This is a transcript of a talk I did at WordCamp Turku on the 28th of September, 2018. The slides to my talk are on Slideshare. I will update this post with a video when that is available.Continue reading “Talk: What You Need to Know about the EU Accessibility Directive”
Today I gave a talk on the EU Web Accessibility Directive at WordCamp Turku. The slides to my talk are on SlideShare, but a blog post summarising the talk will be up here next week. Today was also my last day at Zeeland Family.
I joined H1 in 2012 as the third employee. It was my first “real” web development job working for a company, after almost 4 years of working as a freelancer. In 2016 our small team was acquired by Zeeland Family, and overnight we gained over 130 new colleagues. During these years I’ve had the priviledge of working with extremely talented, smart people and all-round fun and lovable human beings. Thank you, you know who you are.
Now though it’s time to move on, meet new people, face new challenges and learn new things.
Many agencies trying out Gutenberg early seem to have run into issues styling the editor. Keeping the front end and editor styles similar and in sync will be even more important with the new editor because of its visual nature, but it doesn’t seem like it’s going to be easy for developers.
In June, Marie Manandise wrote about her Gutenberg research at Studio 24. The post is quite long and worth reading even though Gutenberg development has progressed a lot since then. One of her main conclusions was quite scary though:
Were we to implement one of our current websites with Gutenberg now, we estimate that the extra CSS work required to style blocks in the editor and the complexity of updating block markup would more than double our development and QA time.
And that’s not counting the time to invest in coming up with internal best practices, build tools and a potential bank of re-usable components.“We tried converting a bespoke website design in WordPress with Gutenberg” on Medium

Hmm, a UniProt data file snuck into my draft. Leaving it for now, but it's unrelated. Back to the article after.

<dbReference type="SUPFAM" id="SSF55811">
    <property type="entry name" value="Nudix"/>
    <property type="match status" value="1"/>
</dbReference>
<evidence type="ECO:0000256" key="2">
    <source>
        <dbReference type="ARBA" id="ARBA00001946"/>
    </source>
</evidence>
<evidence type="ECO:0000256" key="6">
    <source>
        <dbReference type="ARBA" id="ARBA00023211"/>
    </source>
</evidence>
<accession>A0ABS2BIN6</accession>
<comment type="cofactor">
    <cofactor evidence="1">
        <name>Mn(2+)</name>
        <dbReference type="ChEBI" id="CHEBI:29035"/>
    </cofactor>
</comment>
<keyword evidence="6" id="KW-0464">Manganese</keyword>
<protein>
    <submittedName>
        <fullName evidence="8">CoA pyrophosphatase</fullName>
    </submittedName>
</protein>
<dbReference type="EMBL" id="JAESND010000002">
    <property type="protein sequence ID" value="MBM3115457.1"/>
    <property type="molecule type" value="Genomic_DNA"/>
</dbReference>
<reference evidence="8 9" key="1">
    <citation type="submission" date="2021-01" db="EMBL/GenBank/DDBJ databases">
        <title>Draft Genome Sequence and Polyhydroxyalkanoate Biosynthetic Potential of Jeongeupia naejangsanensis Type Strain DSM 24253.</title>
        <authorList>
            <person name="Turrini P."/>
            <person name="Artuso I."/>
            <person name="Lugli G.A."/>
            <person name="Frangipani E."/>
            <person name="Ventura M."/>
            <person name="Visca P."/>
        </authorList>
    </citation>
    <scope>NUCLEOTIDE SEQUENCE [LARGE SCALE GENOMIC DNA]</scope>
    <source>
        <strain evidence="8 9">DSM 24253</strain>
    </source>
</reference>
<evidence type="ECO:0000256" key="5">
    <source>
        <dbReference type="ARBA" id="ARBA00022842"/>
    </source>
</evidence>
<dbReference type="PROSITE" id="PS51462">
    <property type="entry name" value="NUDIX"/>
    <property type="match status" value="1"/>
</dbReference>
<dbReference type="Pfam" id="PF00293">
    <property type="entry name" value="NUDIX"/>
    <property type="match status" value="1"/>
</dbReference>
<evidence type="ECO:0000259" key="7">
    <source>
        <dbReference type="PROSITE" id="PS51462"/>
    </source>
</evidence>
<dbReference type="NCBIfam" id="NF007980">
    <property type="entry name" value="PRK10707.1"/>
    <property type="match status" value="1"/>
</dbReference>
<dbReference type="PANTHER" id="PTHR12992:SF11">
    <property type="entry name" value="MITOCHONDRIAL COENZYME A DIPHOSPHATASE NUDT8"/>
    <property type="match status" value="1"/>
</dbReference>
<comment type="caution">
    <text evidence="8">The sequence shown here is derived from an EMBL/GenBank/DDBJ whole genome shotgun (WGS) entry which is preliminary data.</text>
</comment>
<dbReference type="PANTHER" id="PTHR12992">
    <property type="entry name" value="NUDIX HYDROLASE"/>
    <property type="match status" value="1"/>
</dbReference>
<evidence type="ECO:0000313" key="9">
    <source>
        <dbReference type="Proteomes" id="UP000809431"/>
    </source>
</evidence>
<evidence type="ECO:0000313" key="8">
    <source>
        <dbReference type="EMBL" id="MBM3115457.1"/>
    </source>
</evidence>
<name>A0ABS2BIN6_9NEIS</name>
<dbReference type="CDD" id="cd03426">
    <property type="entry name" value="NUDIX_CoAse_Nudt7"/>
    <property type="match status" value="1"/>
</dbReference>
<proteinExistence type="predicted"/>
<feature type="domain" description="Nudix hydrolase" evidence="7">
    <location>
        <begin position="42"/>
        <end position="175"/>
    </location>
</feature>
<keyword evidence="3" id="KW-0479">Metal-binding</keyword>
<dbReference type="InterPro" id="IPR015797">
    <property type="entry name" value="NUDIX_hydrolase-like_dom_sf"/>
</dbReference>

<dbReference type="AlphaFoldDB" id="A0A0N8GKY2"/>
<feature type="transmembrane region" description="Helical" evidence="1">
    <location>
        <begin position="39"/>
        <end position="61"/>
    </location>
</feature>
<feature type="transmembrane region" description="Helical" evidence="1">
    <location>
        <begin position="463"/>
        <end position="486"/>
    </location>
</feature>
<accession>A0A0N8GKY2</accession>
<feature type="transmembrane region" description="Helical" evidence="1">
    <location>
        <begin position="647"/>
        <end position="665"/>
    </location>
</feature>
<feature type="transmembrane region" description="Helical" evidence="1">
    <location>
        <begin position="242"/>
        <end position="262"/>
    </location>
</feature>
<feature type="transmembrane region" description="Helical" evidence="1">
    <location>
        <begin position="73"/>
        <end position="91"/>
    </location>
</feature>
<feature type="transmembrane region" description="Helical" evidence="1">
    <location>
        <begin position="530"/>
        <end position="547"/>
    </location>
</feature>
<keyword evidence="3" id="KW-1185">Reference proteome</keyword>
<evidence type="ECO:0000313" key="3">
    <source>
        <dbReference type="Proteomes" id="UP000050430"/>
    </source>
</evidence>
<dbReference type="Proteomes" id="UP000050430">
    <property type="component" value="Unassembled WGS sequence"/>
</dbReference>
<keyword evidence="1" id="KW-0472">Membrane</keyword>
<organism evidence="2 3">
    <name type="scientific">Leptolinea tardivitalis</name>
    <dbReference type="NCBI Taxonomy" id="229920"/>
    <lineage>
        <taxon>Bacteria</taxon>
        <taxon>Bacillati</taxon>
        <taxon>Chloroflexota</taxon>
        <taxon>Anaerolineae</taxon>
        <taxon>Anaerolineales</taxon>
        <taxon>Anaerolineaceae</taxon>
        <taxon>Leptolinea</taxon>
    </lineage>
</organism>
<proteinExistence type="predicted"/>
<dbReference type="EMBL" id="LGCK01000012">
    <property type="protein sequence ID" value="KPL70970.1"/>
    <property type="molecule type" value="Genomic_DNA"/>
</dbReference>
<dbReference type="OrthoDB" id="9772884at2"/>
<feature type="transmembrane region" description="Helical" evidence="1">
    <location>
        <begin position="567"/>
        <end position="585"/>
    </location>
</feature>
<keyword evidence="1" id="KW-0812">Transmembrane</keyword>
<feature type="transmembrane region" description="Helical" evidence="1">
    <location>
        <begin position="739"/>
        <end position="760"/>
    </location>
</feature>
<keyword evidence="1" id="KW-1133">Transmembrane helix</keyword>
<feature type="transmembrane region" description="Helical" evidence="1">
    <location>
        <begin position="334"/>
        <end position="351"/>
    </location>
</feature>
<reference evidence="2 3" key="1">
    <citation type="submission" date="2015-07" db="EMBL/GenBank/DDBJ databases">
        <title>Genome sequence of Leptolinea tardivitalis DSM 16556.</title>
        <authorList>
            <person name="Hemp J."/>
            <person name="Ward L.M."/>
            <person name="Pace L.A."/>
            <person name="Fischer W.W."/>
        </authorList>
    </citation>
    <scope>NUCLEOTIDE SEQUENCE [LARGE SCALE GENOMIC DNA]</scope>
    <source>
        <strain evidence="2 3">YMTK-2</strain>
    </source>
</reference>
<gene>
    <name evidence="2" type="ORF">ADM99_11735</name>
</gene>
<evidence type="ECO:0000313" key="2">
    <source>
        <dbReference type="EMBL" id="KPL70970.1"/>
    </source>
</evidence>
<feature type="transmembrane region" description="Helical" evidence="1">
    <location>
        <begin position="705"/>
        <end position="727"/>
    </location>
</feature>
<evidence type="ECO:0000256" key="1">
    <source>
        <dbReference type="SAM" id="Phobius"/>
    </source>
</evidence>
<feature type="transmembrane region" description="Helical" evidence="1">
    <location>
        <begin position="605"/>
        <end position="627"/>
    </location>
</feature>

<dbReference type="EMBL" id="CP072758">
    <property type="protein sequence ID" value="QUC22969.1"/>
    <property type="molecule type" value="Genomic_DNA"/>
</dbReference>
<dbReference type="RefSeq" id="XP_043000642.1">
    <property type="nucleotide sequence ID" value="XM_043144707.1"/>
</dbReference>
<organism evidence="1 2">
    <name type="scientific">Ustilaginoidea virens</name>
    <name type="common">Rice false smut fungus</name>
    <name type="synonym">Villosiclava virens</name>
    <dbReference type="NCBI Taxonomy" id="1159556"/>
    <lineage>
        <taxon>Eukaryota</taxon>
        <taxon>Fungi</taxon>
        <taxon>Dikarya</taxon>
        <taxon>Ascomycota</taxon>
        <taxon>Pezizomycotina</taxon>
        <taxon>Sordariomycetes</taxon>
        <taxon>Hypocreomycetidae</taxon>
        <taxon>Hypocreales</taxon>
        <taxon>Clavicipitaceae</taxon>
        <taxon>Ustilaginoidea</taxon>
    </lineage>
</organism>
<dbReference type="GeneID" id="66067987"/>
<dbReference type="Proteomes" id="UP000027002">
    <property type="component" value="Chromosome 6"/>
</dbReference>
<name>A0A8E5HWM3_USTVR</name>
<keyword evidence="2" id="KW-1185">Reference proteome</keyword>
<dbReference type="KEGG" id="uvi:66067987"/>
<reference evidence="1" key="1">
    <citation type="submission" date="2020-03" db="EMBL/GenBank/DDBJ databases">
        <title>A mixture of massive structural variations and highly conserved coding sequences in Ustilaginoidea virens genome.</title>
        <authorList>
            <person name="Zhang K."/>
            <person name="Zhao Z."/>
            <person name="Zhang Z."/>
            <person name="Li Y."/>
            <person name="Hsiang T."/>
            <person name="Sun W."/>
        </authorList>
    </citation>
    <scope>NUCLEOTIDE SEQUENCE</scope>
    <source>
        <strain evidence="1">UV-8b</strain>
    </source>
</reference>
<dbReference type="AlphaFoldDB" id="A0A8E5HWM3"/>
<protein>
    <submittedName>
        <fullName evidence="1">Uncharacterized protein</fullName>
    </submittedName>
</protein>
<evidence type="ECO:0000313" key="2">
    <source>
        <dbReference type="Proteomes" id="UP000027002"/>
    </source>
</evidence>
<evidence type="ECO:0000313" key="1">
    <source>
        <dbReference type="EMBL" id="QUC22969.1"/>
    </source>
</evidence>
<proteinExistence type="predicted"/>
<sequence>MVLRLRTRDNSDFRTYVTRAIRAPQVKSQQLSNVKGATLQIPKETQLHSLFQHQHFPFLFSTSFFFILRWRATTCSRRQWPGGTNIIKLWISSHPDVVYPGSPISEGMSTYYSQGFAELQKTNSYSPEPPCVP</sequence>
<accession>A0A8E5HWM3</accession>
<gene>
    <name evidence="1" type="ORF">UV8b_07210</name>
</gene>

Luehrsen Heinrich‘s more recent experiences building a site for a game studio were overall positive, but they too mentioned this in WP Tavern’s article:
From a development perspective, Luehrsen said his team still struggles with the backend styles for the editor and that frontend and backend styles differ wildly because of that. They also haven’t yet found a maintainable, stable way of applying global styles to the Gutenberg editor.“How a Munich-based Game Studio is Using WordPress and Gutenberg to Power Its Website” on WP Tavern
Exciting times. Hopefully there’s still time to do something about that now that 5.0 development has been pushed back to November.
This post is a test. I like the idea of owning my content, instead of leaving it inside corporate silos like Twitter, Instagram and Facebook. Webmentions are a cool W3C recommendation for mentioning/replying to another page on the Internet from your own site. I see it as a standardised way to do what bloggers used to do in the old days anyway, before all these fancy comment forms and social networks.
This post should also be automatically posted to, and collect comments and retweets from Twitter using Bridgy, if the works as advertised. Let’s see.
I’ve always thought the prompts on booking sites that tell you there are only 2 rooms left were annoying, but hadn’t considered them an accessibility issue until now. Good read, and there’s a second part coming too.
The web is awash with all manner of so-called dark patterns, designed to convert visitors and part them from their money. While such intrusions can be a source of irritation or even stress for many people, they may be complete showstoppers for people with anxiety or panic disorders.
— Read on developer.paciellogroup.com/blog/2018/08/a-web-of-anxiety-accessibility-for-people-with-anxiety-and-panic-disorders-part-1/